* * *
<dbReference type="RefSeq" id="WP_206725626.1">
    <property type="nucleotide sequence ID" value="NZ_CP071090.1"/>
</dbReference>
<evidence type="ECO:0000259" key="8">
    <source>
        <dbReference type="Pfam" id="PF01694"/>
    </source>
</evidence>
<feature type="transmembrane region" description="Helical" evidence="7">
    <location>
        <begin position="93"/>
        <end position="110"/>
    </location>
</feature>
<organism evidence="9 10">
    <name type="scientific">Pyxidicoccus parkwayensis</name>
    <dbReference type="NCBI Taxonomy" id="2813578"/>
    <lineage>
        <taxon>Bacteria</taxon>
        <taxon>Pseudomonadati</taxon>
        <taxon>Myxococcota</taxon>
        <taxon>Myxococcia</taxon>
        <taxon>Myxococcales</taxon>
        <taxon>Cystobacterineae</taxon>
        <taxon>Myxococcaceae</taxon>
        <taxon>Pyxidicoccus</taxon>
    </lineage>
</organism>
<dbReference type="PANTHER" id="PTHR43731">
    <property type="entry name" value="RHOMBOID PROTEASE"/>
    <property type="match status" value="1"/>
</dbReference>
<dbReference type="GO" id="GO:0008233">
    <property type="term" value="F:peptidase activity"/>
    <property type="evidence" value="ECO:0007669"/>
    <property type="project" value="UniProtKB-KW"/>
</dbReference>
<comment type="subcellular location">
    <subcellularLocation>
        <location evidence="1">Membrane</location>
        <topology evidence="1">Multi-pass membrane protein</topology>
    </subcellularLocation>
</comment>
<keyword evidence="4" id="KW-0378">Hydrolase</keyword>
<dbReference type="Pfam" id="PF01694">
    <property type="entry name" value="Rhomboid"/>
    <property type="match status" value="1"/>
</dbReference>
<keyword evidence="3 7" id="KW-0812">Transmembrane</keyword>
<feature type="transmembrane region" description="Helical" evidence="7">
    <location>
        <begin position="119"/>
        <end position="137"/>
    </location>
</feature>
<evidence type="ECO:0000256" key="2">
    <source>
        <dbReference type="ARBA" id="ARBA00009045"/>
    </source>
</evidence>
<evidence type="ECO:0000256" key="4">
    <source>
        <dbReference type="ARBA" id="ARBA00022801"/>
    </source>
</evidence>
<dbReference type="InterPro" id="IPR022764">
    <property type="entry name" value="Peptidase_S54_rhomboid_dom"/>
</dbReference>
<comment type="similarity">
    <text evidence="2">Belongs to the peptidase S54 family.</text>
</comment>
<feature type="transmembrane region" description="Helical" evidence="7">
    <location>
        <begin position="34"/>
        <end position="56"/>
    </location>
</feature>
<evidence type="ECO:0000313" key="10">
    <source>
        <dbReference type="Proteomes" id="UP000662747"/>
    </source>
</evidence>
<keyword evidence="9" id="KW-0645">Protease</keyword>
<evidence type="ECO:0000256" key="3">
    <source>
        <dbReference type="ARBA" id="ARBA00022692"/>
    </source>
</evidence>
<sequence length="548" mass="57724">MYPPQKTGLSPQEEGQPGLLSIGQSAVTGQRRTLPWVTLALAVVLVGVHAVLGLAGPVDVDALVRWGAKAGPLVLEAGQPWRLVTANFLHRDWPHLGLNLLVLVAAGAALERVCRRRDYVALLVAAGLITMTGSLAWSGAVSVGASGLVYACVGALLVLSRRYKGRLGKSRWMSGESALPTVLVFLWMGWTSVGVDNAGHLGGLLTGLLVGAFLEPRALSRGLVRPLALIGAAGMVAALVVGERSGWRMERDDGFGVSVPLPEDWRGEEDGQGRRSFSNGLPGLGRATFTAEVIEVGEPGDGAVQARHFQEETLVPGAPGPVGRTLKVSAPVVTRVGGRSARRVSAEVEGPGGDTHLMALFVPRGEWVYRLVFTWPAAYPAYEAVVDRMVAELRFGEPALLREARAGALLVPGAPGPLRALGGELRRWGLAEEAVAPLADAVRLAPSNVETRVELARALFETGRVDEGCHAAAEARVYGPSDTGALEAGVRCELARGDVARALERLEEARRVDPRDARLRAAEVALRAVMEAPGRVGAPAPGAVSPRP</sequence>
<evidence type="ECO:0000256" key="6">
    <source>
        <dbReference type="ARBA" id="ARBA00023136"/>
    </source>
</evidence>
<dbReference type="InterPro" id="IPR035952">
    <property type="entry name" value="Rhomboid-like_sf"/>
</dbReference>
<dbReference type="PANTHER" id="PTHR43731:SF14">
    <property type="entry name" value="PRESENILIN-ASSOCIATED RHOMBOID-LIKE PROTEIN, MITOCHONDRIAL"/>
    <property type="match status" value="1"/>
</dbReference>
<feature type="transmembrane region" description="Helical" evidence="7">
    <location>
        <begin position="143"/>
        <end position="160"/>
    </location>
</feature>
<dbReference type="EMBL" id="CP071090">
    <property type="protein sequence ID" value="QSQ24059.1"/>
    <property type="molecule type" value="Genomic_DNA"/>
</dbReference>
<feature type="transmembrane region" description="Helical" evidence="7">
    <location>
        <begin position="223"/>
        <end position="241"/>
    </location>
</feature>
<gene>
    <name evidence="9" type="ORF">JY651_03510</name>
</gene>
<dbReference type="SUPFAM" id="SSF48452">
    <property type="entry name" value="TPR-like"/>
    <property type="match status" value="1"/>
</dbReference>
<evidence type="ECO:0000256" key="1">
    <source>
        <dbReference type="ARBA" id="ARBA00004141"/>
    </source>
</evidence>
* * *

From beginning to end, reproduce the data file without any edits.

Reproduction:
<dbReference type="RefSeq" id="WP_206725626.1">
    <property type="nucleotide sequence ID" value="NZ_CP071090.1"/>
</dbReference>
<evidence type="ECO:0000259" key="8">
    <source>
        <dbReference type="Pfam" id="PF01694"/>
    </source>
</evidence>
<feature type="transmembrane region" description="Helical" evidence="7">
    <location>
        <begin position="93"/>
        <end position="110"/>
    </location>
</feature>
<organism evidence="9 10">
    <name type="scientific">Pyxidicoccus parkwayensis</name>
    <dbReference type="NCBI Taxonomy" id="2813578"/>
    <lineage>
        <taxon>Bacteria</taxon>
        <taxon>Pseudomonadati</taxon>
        <taxon>Myxococcota</taxon>
        <taxon>Myxococcia</taxon>
        <taxon>Myxococcales</taxon>
        <taxon>Cystobacterineae</taxon>
        <taxon>Myxococcaceae</taxon>
        <taxon>Pyxidicoccus</taxon>
    </lineage>
</organism>
<dbReference type="PANTHER" id="PTHR43731">
    <property type="entry name" value="RHOMBOID PROTEASE"/>
    <property type="match status" value="1"/>
</dbReference>
<dbReference type="GO" id="GO:0008233">
    <property type="term" value="F:peptidase activity"/>
    <property type="evidence" value="ECO:0007669"/>
    <property type="project" value="UniProtKB-KW"/>
</dbReference>
<comment type="subcellular location">
    <subcellularLocation>
        <location evidence="1">Membrane</location>
        <topology evidence="1">Multi-pass membrane protein</topology>
    </subcellularLocation>
</comment>
<keyword evidence="4" id="KW-0378">Hydrolase</keyword>
<dbReference type="Pfam" id="PF01694">
    <property type="entry name" value="Rhomboid"/>
    <property type="match status" value="1"/>
</dbReference>
<keyword evidence="3 7" id="KW-0812">Transmembrane</keyword>
<feature type="transmembrane region" description="Helical" evidence="7">
    <location>
        <begin position="119"/>
        <end position="137"/>
    </location>
</feature>
<evidence type="ECO:0000256" key="2">
    <source>
        <dbReference type="ARBA" id="ARBA00009045"/>
    </source>
</evidence>
<evidence type="ECO:0000256" key="4">
    <source>
        <dbReference type="ARBA" id="ARBA00022801"/>
    </source>
</evidence>
<dbReference type="InterPro" id="IPR022764">
    <property type="entry name" value="Peptidase_S54_rhomboid_dom"/>
</dbReference>
<comment type="similarity">
    <text evidence="2">Belongs to the peptidase S54 family.</text>
</comment>
<feature type="transmembrane region" description="Helical" evidence="7">
    <location>
        <begin position="34"/>
        <end position="56"/>
    </location>
</feature>
<evidence type="ECO:0000313" key="10">
    <source>
        <dbReference type="Proteomes" id="UP000662747"/>
    </source>
</evidence>
<keyword evidence="9" id="KW-0645">Protease</keyword>
<evidence type="ECO:0000256" key="3">
    <source>
        <dbReference type="ARBA" id="ARBA00022692"/>
    </source>
</evidence>
<sequence length="548" mass="57724">MYPPQKTGLSPQEEGQPGLLSIGQSAVTGQRRTLPWVTLALAVVLVGVHAVLGLAGPVDVDALVRWGAKAGPLVLEAGQPWRLVTANFLHRDWPHLGLNLLVLVAAGAALERVCRRRDYVALLVAAGLITMTGSLAWSGAVSVGASGLVYACVGALLVLSRRYKGRLGKSRWMSGESALPTVLVFLWMGWTSVGVDNAGHLGGLLTGLLVGAFLEPRALSRGLVRPLALIGAAGMVAALVVGERSGWRMERDDGFGVSVPLPEDWRGEEDGQGRRSFSNGLPGLGRATFTAEVIEVGEPGDGAVQARHFQEETLVPGAPGPVGRTLKVSAPVVTRVGGRSARRVSAEVEGPGGDTHLMALFVPRGEWVYRLVFTWPAAYPAYEAVVDRMVAELRFGEPALLREARAGALLVPGAPGPLRALGGELRRWGLAEEAVAPLADAVRLAPSNVETRVELARALFETGRVDEGCHAAAEARVYGPSDTGALEAGVRCELARGDVARALERLEEARRVDPRDARLRAAEVALRAVMEAPGRVGAPAPGAVSPRP</sequence>
<evidence type="ECO:0000256" key="6">
    <source>
        <dbReference type="ARBA" id="ARBA00023136"/>
    </source>
</evidence>
<dbReference type="InterPro" id="IPR035952">
    <property type="entry name" value="Rhomboid-like_sf"/>
</dbReference>
<dbReference type="PANTHER" id="PTHR43731:SF14">
    <property type="entry name" value="PRESENILIN-ASSOCIATED RHOMBOID-LIKE PROTEIN, MITOCHONDRIAL"/>
    <property type="match status" value="1"/>
</dbReference>
<feature type="transmembrane region" description="Helical" evidence="7">
    <location>
        <begin position="143"/>
        <end position="160"/>
    </location>
</feature>
<dbReference type="EMBL" id="CP071090">
    <property type="protein sequence ID" value="QSQ24059.1"/>
    <property type="molecule type" value="Genomic_DNA"/>
</dbReference>
<feature type="transmembrane region" description="Helical" evidence="7">
    <location>
        <begin position="223"/>
        <end position="241"/>
    </location>
</feature>
<gene>
    <name evidence="9" type="ORF">JY651_03510</name>
</gene>
<dbReference type="SUPFAM" id="SSF48452">
    <property type="entry name" value="TPR-like"/>
    <property type="match status" value="1"/>
</dbReference>
<evidence type="ECO:0000256" key="1">
    <source>
        <dbReference type="ARBA" id="ARBA00004141"/>
    </source>
</evidence>